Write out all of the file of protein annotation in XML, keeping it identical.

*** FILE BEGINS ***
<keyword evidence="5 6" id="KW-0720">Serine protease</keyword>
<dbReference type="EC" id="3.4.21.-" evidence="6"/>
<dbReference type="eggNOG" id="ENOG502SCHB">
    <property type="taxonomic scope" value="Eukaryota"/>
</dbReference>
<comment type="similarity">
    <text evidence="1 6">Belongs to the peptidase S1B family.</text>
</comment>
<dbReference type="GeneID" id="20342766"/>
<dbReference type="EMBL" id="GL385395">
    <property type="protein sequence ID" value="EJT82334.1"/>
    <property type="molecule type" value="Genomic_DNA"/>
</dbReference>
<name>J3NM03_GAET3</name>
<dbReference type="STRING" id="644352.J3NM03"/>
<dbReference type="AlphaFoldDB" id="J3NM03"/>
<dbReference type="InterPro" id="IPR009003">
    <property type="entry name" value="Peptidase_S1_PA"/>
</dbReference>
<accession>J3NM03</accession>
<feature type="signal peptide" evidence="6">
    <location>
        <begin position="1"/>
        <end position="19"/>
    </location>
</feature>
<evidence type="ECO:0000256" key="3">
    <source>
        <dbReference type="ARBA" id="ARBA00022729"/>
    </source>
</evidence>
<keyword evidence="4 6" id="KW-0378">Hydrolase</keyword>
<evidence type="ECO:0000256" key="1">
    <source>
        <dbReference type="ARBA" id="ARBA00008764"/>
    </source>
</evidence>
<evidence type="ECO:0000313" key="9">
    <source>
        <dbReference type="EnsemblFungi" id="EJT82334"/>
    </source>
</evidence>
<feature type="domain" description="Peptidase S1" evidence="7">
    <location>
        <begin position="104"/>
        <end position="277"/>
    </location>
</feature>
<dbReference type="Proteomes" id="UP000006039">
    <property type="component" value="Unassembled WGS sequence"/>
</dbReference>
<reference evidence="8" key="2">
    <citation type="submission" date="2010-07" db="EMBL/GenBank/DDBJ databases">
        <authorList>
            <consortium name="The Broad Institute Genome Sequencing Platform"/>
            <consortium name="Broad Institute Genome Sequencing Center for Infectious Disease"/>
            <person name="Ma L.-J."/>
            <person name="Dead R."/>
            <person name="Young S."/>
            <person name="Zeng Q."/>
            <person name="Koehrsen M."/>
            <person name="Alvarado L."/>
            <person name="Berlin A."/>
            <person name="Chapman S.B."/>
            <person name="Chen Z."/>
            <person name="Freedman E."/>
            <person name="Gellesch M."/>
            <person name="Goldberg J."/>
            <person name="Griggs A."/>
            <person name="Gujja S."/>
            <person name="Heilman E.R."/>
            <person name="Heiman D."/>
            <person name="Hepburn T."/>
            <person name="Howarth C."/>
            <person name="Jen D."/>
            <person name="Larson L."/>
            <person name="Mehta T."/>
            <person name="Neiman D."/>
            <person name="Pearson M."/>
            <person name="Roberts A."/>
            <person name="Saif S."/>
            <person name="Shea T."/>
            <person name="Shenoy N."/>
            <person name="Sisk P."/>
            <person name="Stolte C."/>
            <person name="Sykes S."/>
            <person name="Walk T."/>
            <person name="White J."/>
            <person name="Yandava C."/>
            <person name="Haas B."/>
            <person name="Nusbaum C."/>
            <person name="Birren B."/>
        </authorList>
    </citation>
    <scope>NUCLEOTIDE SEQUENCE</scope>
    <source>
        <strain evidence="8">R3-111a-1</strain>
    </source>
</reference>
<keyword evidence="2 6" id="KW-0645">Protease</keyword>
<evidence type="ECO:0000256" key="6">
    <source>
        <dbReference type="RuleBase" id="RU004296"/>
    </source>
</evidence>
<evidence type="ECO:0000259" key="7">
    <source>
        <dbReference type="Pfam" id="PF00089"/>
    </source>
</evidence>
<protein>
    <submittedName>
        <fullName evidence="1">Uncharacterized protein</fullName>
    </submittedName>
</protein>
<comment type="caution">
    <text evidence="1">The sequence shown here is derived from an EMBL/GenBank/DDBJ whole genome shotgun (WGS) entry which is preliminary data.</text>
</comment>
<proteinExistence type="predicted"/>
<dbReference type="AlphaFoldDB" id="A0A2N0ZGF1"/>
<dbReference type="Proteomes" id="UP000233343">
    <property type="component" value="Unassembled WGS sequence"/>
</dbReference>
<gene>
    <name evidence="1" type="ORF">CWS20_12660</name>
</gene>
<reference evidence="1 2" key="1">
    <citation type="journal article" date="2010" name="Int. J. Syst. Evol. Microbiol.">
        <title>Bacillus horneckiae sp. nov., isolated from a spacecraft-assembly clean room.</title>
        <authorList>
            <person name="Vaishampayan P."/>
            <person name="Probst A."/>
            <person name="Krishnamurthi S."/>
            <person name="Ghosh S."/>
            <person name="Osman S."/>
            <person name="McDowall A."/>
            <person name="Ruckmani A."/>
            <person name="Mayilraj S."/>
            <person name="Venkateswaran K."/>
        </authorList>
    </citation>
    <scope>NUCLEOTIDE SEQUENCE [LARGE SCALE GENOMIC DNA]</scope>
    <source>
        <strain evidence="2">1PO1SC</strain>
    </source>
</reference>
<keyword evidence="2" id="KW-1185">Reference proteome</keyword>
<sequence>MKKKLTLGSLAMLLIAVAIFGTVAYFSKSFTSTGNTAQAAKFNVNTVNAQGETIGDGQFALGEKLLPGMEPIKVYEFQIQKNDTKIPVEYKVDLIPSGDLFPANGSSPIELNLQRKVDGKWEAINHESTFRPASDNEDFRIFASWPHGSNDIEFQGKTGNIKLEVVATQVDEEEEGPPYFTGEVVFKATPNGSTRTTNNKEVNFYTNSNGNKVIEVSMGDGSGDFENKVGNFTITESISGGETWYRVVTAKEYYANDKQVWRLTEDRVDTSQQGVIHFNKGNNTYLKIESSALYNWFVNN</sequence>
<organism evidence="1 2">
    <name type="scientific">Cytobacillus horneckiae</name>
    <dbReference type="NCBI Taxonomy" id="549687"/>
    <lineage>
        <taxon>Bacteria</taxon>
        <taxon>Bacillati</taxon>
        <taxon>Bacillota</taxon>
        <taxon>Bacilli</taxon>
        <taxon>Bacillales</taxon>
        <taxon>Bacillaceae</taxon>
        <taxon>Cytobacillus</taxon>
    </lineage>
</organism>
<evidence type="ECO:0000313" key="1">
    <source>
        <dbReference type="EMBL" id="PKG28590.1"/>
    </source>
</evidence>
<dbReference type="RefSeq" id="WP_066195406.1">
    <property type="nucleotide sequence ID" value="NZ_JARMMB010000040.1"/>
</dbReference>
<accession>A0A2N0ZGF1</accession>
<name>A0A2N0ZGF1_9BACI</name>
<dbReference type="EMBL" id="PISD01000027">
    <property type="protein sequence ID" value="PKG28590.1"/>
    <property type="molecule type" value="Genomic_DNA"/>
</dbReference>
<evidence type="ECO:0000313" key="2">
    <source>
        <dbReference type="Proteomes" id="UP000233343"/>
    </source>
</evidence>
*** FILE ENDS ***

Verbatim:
<keyword evidence="5 6" id="KW-0720">Serine protease</keyword>
<dbReference type="EC" id="3.4.21.-" evidence="6"/>
<dbReference type="eggNOG" id="ENOG502SCHB">
    <property type="taxonomic scope" value="Eukaryota"/>
</dbReference>
<comment type="similarity">
    <text evidence="1 6">Belongs to the peptidase S1B family.</text>
</comment>
<dbReference type="GeneID" id="20342766"/>
<dbReference type="EMBL" id="GL385395">
    <property type="protein sequence ID" value="EJT82334.1"/>
    <property type="molecule type" value="Genomic_DNA"/>
</dbReference>
<name>J3NM03_GAET3</name>
<dbReference type="STRING" id="644352.J3NM03"/>
<dbReference type="AlphaFoldDB" id="J3NM03"/>
<dbReference type="InterPro" id="IPR009003">
    <property type="entry name" value="Peptidase_S1_PA"/>
</dbReference>
<accession>J3NM03</accession>
<feature type="signal peptide" evidence="6">
    <location>
        <begin position="1"/>
        <end position="19"/>
    </location>
</feature>
<evidence type="ECO:0000256" key="3">
    <source>
        <dbReference type="ARBA" id="ARBA00022729"/>
    </source>
</evidence>
<keyword evidence="4 6" id="KW-0378">Hydrolase</keyword>
<evidence type="ECO:0000256" key="1">
    <source>
        <dbReference type="ARBA" id="ARBA00008764"/>
    </source>
</evidence>
<evidence type="ECO:0000313" key="9">
    <source>
        <dbReference type="EnsemblFungi" id="EJT82334"/>
    </source>
</evidence>
<feature type="domain" description="Peptidase S1" evidence="7">
    <location>
        <begin position="104"/>
        <end position="277"/>
    </location>
</feature>
<dbReference type="Proteomes" id="UP000006039">
    <property type="component" value="Unassembled WGS sequence"/>
</dbReference>
<reference evidence="8" key="2">
    <citation type="submission" date="2010-07" db="EMBL/GenBank/DDBJ databases">
        <authorList>
            <consortium name="The Broad Institute Genome Sequencing Platform"/>
            <consortium name="Broad Institute Genome Sequencing Center for Infectious Disease"/>
            <person name="Ma L.-J."/>
            <person name="Dead R."/>
            <person name="Young S."/>
            <person name="Zeng Q."/>
            <person name="Koehrsen M."/>
            <person name="Alvarado L."/>
            <person name="Berlin A."/>
            <person name="Chapman S.B."/>
            <person name="Chen Z."/>
            <person name="Freedman E."/>
            <person name="Gellesch M."/>
            <person name="Goldberg J."/>
            <person name="Griggs A."/>
            <person name="Gujja S."/>
            <person name="Heilman E.R."/>
            <person name="Heiman D."/>
            <person name="Hepburn T."/>
            <person name="Howarth C."/>
            <person name="Jen D."/>
            <person name="Larson L."/>
            <person name="Mehta T."/>
            <person name="Neiman D."/>
            <person name="Pearson M."/>
            <person name="Roberts A."/>
            <person name="Saif S."/>
            <person name="Shea T."/>
            <person name="Shenoy N."/>
            <person name="Sisk P."/>
            <person name="Stolte C."/>
            <person name="Sykes S."/>
            <person name="Walk T."/>
            <person name="White J."/>
            <person name="Yandava C."/>
            <person name="Haas B."/>
            <person name="Nusbaum C."/>
            <person name="Birren B."/>
        </authorList>
    </citation>
    <scope>NUCLEOTIDE SEQUENCE</scope>
    <source>
        <strain evidence="8">R3-111a-1</strain>
    </source>
</reference>
<keyword evidence="2 6" id="KW-0645">Protease</keyword>
<evidence type="ECO:0000256" key="6">
    <source>
        <dbReference type="RuleBase" id="RU004296"/>
    </source>
</evidence>
<evidence type="ECO:0000259" key="7">
    <source>
        <dbReference type="Pfam" id="PF00089"/>
    </source>
</evidence>
<protein>
    <submittedName>
        <fullName evidence="1">Uncharacterized protein</fullName>
    </submittedName>
</protein>
<comment type="caution">
    <text evidence="1">The sequence shown here is derived from an EMBL/GenBank/DDBJ whole genome shotgun (WGS) entry which is preliminary data.</text>
</comment>
<proteinExistence type="predicted"/>
<dbReference type="AlphaFoldDB" id="A0A2N0ZGF1"/>
<dbReference type="Proteomes" id="UP000233343">
    <property type="component" value="Unassembled WGS sequence"/>
</dbReference>
<gene>
    <name evidence="1" type="ORF">CWS20_12660</name>
</gene>
<reference evidence="1 2" key="1">
    <citation type="journal article" date="2010" name="Int. J. Syst. Evol. Microbiol.">
        <title>Bacillus horneckiae sp. nov., isolated from a spacecraft-assembly clean room.</title>
        <authorList>
            <person name="Vaishampayan P."/>
            <person name="Probst A."/>
            <person name="Krishnamurthi S."/>
            <person name="Ghosh S."/>
            <person name="Osman S."/>
            <person name="McDowall A."/>
            <person name="Ruckmani A."/>
            <person name="Mayilraj S."/>
            <person name="Venkateswaran K."/>
        </authorList>
    </citation>
    <scope>NUCLEOTIDE SEQUENCE [LARGE SCALE GENOMIC DNA]</scope>
    <source>
        <strain evidence="2">1PO1SC</strain>
    </source>
</reference>
<keyword evidence="2" id="KW-1185">Reference proteome</keyword>
<sequence>MKKKLTLGSLAMLLIAVAIFGTVAYFSKSFTSTGNTAQAAKFNVNTVNAQGETIGDGQFALGEKLLPGMEPIKVYEFQIQKNDTKIPVEYKVDLIPSGDLFPANGSSPIELNLQRKVDGKWEAINHESTFRPASDNEDFRIFASWPHGSNDIEFQGKTGNIKLEVVATQVDEEEEGPPYFTGEVVFKATPNGSTRTTNNKEVNFYTNSNGNKVIEVSMGDGSGDFENKVGNFTITESISGGETWYRVVTAKEYYANDKQVWRLTEDRVDTSQQGVIHFNKGNNTYLKIESSALYNWFVNN</sequence>
<organism evidence="1 2">
    <name type="scientific">Cytobacillus horneckiae</name>
    <dbReference type="NCBI Taxonomy" id="549687"/>
    <lineage>
        <taxon>Bacteria</taxon>
        <taxon>Bacillati</taxon>
        <taxon>Bacillota</taxon>
        <taxon>Bacilli</taxon>
        <taxon>Bacillales</taxon>
        <taxon>Bacillaceae</taxon>
        <taxon>Cytobacillus</taxon>
    </lineage>
</organism>
<evidence type="ECO:0000313" key="1">
    <source>
        <dbReference type="EMBL" id="PKG28590.1"/>
    </source>
</evidence>
<dbReference type="RefSeq" id="WP_066195406.1">
    <property type="nucleotide sequence ID" value="NZ_JARMMB010000040.1"/>
</dbReference>
<accession>A0A2N0ZGF1</accession>
<name>A0A2N0ZGF1_9BACI</name>
<dbReference type="EMBL" id="PISD01000027">
    <property type="protein sequence ID" value="PKG28590.1"/>
    <property type="molecule type" value="Genomic_DNA"/>
</dbReference>
<evidence type="ECO:0000313" key="2">
    <source>
        <dbReference type="Proteomes" id="UP000233343"/>
    </source>
</evidence>